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Right, got a PC sat in front of me that will not boot from any of my several offical, clean Windows XP CDs. It'll load the 11.04 Ubuntu disk okay, but not a Windows one.

Both CD-ROM and HDD appear in the BIOS.

For the fun of it I have:

  • Swapped the CD-ROM for a new one
  • Swapped the IDE cable
  • Changed jumpers from cable select to master / slave
  • Tried running the CD-ROM only
  • Opened the manual boot selection menu and chosen CD-ROM
  • Removed all front facing ports from mobo headers (USB,card reader, sound etc)

Nothing works, the machine in question is an eMachines 3240.

Can anyone suggest something I may have missed.

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Just to double check, you say both CDROM and HDD appear in the BIOS, but does the CDROM come before the HDD in the boot order list in the BIOS? – BBlake Sep 14 '11 at 16:49
Good point, yes it does... in fact to be sure I've even brought up the manual boot selection menu and selected CD-ROM. – Ben Everard Sep 14 '11 at 16:50
Once you select the cdrom from the boot menu, start tapping the enter key, keep tapping it rapidly, see if it boots from the disc. – Moab Sep 14 '11 at 16:55
Yup, tried that... no joy. – Ben Everard Sep 14 '11 at 17:01
have you tried with other copy of windows xp? (other cd/dvd). it's more than other cd written in the lowest speed. It seems that your machine has a motherboard with a sata conector, maybe your copy of xp it's too old (sp1) and don't have the properly sata drivers – n00b Sep 14 '11 at 17:16

The Windows XP boot CD has this strange behavior where it won't boot if there is a certain level of corruption in the Master Boot Record (MBR) of your hard drive. Ideally it should ignore the hard drive when booting from CD, but it doesn't do that.

I had a similar problem -- I had a hard drive that was wiped with random data, and wanted to install Windows on it, but the Windows CD would hang when booting even though various Linux CDs would boot fine. Ultimately I had to use Gparted on a Linux CD to create a partition on the hard drive, then the Windows CD booted and let me install Windows.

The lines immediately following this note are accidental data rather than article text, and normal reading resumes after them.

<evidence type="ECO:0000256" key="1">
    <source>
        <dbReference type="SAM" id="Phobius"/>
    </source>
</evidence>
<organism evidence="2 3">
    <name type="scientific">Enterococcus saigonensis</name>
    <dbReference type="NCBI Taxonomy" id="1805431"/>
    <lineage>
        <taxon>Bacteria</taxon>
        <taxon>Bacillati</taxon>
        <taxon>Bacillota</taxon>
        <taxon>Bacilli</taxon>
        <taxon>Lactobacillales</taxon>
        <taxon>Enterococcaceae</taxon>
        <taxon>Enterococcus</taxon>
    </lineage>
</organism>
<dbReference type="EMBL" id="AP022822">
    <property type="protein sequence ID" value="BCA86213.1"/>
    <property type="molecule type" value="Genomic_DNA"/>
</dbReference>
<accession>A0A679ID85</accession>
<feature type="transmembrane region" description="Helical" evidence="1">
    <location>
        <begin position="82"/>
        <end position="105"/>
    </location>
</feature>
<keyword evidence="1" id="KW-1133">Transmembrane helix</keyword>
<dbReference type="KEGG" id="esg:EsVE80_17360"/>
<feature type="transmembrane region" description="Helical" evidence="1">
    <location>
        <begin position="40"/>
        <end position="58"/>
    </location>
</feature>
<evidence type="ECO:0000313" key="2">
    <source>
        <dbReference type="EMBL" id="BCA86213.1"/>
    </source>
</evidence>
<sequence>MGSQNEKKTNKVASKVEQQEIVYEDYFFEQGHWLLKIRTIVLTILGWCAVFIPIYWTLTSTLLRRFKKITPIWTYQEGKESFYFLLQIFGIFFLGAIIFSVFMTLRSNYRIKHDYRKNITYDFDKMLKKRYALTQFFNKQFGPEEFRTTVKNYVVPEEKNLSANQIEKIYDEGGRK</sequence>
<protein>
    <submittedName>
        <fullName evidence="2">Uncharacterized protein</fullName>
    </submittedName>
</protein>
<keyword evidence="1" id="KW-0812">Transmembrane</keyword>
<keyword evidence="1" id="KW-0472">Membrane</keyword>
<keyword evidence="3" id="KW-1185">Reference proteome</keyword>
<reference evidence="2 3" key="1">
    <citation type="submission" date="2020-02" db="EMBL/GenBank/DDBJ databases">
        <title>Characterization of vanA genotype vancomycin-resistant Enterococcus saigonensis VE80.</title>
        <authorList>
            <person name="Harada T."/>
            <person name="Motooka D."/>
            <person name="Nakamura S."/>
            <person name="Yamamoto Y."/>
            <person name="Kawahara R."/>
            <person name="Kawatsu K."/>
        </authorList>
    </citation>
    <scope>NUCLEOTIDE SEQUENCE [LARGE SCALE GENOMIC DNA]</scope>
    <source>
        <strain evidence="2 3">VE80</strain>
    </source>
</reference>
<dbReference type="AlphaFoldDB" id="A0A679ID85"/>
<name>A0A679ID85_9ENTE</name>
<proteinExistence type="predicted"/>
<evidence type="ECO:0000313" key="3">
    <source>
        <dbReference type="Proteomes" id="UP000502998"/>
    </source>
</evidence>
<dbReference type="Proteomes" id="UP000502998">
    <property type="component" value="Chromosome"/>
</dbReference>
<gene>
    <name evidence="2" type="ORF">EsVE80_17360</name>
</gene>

You might get Windows to boot via GRUB. Install Ubuntu to a non-Windows partition, and have it put GRUB in the MBR. Then boot Windows from the hard drive by choosing it from the Ubuntu GRUB menu.

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Okay, I booted from an old random HDD which just so happens to have a copy of Ubuntu installed, I load Gparted which warns me that the original HDD has bad sectors, it says it could be the physical disk but recommends I run a chkdsk /f /r, I did a chkdsk yesterday, but only with the r and p flags. Lets see how I get on with this. – Ben Everard Sep 14 '11 at 17:54
I hope you copied off your important data or already have a backup of it before doing that. Writing/modifying sectors on a failing hard drive can result in more loss of data. – Mike Rowave Sep 14 '11 at 18:21
Yeah no sooner did I see the original BSOD I knew it would be a chkdsk job and thus removed all the data from the disk. I booted into Ubuntu and ended up formatting the Windows HDD. Still couldn't boot from CD-ROM until I plugged in my SATA CD-ROM... so might have a solution, fingers crossed. – Ben Everard Sep 14 '11 at 18:52
Remember to switch the hard drive controller to IDE mode in the BIOS settings before reinstalling Windows, because Windows XP doesn't natively handle SATA hard drives. Then after reinstalling Windows and the SATA drivers you can put it in SATA or ACHI mode. Or just keep it simple and leave it in IDE mode. – Mike Rowave Sep 14 '11 at 19:11
It's not a SATA HDD, it's a SATA optical drive. The SATA CD-ROM worked immediately, the machine now has a fresh install of XP on it. Thanks for your help. – Ben Everard Sep 15 '11 at 8:00

One possibility: XP is now 10 years or so old. If your new PC contains hardware that isn't supported by the XP CD-ROM (e.g. SATA?) XP might not be able to boot.

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